Three Things We Learned About Chicago River Bridges At The First Speaker Series

Our summer speaker series kicked off Monday June 9 on the plaza of our McCormick Bridgehouse & Chicago River Museum with bridge expert and author Patrick McBriarty.

Here are three quick fun facts we learned:

1. The color of the bridges is called "old bordeaux" and is made from a combination of red and black paints.

2.Capone-era mobster Vincent "The Schemer" Drucci tried to elude police by driving over the Michigan Avenue bridge as it was going up. He made the leap successfully but was captured by police after he was stuck in traffic on the north side of the bridge and tried to flee on foot. A member of the North Side Gang under Dean O'Banion, Drucci was later killed by police in 1927 while inside a police squad car.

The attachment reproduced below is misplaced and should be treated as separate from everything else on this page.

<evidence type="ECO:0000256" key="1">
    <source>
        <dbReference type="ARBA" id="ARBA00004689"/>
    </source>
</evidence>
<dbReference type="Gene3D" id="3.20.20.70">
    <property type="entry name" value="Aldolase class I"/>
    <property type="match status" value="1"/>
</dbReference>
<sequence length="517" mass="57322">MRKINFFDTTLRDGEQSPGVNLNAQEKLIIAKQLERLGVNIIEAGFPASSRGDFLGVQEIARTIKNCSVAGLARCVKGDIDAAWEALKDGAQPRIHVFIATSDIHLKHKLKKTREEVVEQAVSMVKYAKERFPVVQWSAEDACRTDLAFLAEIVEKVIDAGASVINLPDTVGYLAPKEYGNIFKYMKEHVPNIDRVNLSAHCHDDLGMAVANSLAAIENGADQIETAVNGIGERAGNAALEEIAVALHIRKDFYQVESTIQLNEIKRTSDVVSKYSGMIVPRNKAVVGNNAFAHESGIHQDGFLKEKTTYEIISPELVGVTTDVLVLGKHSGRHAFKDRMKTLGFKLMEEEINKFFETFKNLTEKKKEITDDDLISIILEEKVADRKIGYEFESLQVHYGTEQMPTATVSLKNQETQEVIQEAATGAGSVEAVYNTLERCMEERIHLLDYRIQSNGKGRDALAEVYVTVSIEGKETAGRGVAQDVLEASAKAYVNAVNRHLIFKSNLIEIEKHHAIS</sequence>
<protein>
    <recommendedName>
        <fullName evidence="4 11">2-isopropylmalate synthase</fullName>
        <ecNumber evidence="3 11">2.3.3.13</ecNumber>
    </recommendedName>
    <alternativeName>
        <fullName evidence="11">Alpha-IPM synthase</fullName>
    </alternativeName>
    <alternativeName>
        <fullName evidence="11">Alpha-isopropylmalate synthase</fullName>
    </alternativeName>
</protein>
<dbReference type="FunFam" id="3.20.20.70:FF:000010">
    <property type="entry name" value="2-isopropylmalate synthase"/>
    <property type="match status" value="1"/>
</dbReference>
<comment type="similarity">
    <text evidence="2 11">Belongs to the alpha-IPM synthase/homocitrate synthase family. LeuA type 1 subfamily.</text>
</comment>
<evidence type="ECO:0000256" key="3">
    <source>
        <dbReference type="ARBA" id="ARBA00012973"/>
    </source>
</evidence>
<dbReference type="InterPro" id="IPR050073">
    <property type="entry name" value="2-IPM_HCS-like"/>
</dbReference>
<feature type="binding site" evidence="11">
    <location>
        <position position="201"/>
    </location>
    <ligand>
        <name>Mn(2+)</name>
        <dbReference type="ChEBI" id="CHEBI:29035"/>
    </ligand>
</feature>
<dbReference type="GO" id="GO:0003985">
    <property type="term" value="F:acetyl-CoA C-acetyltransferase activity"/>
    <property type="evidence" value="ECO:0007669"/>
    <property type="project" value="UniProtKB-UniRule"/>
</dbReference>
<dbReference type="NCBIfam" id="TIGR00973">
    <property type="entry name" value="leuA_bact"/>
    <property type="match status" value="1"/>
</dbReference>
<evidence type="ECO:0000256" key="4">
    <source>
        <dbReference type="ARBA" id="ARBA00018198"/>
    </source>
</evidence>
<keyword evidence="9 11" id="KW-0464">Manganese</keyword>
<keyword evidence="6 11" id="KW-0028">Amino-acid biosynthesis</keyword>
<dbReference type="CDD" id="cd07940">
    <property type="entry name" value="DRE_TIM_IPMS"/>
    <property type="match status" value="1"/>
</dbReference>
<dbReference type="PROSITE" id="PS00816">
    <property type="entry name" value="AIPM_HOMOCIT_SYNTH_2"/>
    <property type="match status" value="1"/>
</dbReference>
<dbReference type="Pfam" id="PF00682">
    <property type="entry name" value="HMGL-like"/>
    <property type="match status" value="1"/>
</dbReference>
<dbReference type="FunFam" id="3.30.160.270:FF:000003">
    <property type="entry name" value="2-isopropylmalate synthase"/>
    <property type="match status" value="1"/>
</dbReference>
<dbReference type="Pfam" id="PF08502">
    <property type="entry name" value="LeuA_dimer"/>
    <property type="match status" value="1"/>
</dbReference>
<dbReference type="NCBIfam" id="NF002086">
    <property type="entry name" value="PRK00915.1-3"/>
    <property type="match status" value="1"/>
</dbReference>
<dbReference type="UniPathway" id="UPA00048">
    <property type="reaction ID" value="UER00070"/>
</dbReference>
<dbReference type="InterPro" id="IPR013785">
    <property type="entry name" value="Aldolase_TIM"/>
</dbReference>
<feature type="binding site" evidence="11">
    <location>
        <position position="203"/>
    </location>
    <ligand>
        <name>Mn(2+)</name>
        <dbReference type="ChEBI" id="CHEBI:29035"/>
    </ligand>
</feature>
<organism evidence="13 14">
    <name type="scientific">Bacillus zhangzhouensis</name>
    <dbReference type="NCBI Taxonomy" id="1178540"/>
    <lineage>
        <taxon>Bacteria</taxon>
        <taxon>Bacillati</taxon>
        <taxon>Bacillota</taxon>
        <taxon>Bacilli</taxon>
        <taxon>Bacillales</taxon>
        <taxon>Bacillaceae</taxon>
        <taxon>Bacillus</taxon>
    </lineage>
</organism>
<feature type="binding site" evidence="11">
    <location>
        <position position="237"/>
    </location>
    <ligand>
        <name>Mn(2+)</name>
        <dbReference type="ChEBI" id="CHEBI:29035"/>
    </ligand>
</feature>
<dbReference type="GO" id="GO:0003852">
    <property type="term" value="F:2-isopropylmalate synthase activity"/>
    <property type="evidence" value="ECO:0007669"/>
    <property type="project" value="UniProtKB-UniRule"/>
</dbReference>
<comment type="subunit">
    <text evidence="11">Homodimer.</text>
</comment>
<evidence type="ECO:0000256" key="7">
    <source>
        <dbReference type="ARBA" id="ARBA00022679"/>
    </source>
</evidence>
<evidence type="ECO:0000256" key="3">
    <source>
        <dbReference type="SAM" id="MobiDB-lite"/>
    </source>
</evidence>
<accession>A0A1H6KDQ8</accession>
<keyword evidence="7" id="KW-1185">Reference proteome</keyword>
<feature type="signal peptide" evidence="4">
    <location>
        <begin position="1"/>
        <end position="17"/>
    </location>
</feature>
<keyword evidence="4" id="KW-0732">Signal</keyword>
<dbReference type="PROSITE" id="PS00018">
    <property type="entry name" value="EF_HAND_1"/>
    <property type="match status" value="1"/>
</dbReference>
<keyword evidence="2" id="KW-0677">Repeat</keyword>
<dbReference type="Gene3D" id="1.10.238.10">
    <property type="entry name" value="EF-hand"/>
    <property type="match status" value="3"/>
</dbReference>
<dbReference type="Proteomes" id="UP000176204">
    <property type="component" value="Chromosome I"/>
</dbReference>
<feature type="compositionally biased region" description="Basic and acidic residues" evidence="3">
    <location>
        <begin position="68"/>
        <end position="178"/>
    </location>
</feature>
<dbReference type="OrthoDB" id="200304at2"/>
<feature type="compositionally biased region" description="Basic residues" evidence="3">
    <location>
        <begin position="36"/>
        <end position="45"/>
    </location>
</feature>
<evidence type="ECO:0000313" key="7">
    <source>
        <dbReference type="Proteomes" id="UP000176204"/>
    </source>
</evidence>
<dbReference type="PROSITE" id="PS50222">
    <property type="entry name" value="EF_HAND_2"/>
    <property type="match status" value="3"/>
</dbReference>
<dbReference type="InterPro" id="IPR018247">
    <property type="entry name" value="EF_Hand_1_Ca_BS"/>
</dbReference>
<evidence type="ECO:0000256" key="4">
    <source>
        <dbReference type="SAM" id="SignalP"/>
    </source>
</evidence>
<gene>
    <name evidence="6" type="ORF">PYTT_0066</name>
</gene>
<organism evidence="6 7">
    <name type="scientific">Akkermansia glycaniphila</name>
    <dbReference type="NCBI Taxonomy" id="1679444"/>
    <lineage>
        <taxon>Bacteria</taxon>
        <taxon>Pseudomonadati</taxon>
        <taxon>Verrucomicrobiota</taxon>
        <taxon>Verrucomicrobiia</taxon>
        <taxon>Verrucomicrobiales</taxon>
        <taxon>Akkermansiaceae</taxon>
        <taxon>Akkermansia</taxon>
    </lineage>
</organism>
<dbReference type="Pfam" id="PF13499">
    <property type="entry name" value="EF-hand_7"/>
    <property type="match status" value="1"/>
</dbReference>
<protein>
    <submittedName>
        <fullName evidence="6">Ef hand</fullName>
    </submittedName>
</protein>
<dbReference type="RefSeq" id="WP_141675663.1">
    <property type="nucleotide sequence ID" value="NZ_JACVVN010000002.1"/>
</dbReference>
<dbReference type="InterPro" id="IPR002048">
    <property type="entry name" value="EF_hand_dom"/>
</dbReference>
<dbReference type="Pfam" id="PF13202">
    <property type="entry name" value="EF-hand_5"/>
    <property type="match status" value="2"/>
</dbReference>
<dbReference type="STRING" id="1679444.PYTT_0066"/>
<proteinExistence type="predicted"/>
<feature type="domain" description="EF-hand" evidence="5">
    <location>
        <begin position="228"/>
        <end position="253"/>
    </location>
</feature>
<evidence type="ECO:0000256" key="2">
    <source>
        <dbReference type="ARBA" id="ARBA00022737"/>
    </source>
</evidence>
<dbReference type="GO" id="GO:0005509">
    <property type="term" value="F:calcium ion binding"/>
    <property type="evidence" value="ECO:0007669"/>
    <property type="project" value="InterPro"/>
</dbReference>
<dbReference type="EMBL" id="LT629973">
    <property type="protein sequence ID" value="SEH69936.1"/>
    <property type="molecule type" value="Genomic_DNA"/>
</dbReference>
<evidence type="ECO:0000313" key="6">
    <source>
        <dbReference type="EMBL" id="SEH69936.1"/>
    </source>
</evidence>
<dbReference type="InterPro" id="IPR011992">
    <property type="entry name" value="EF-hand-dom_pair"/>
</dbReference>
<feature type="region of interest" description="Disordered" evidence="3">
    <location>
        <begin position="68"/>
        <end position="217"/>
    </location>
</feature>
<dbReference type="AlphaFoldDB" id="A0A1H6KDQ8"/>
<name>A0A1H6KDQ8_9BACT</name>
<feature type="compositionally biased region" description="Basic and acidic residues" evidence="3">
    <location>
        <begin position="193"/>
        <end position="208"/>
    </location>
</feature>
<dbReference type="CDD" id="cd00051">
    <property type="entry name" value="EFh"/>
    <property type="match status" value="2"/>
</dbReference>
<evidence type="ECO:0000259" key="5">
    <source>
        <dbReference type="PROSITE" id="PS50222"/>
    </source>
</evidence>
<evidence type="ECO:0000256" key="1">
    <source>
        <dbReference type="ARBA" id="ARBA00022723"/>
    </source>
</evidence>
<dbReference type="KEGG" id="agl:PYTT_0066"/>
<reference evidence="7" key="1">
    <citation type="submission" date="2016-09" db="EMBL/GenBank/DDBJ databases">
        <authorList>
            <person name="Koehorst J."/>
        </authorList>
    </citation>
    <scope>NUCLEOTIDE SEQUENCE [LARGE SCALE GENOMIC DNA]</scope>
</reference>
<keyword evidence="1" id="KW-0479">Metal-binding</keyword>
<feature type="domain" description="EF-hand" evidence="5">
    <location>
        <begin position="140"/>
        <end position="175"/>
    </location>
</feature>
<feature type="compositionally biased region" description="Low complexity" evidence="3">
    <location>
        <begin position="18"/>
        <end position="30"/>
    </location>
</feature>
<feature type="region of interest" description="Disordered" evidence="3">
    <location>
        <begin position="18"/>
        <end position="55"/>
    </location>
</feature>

3. Chicago fire boats sometimes hose down the bridges in hot weather in order to make the structures fit. Heat can make the steel in the bridge expand, hindering either the raising or lowering of the bridge.

Next Monday, on July 16, the guest speaker will be Mujay Gula, lecturer at the School of the Art Institute, who will talk about the Tender House Project that explores new possibilities for bridgehouses. Join us at 12:15 p.m.

Here is the rest of the schedule for the summer: 

July 23: Jaclyn Wagner, Director Conservation Action at the Shedd Aquarium, on single use plastics and the environment.
July 30: Jennifer Wasik, Principal Environmental Scientist, Metropolitan Water Reclamation District, on river water quality.
Aug. 6: TBA
Aug. 13: Andy Casper, Director of Freshwater Research, Shedd Aquarium, on aquatic invasive species
Aug. 20: Doug Taron, Chief Curator of the Chicago Academy of Sciences, Peggy Notebaert Nature Museum, on butterflies of the American Prairie
Aug. 27: Professor Linda Keane (pictured), School of the Art Institute, on art along the Chicago River

In the event of rain, follow @bridgehousemuse on Twitter or call (312) 977-0227.

The McCormick Bridgehouse & Chicago River Museum is open Thursday-Monday from 10 a.m. until 5 p.m., from May 12 through October 29. The museum is closed Tuesdays and Wednesdays. General admission is $6 for adults, children 6 to 12 and students with an ID, $5. Admission is free on Sundays. For more information, go to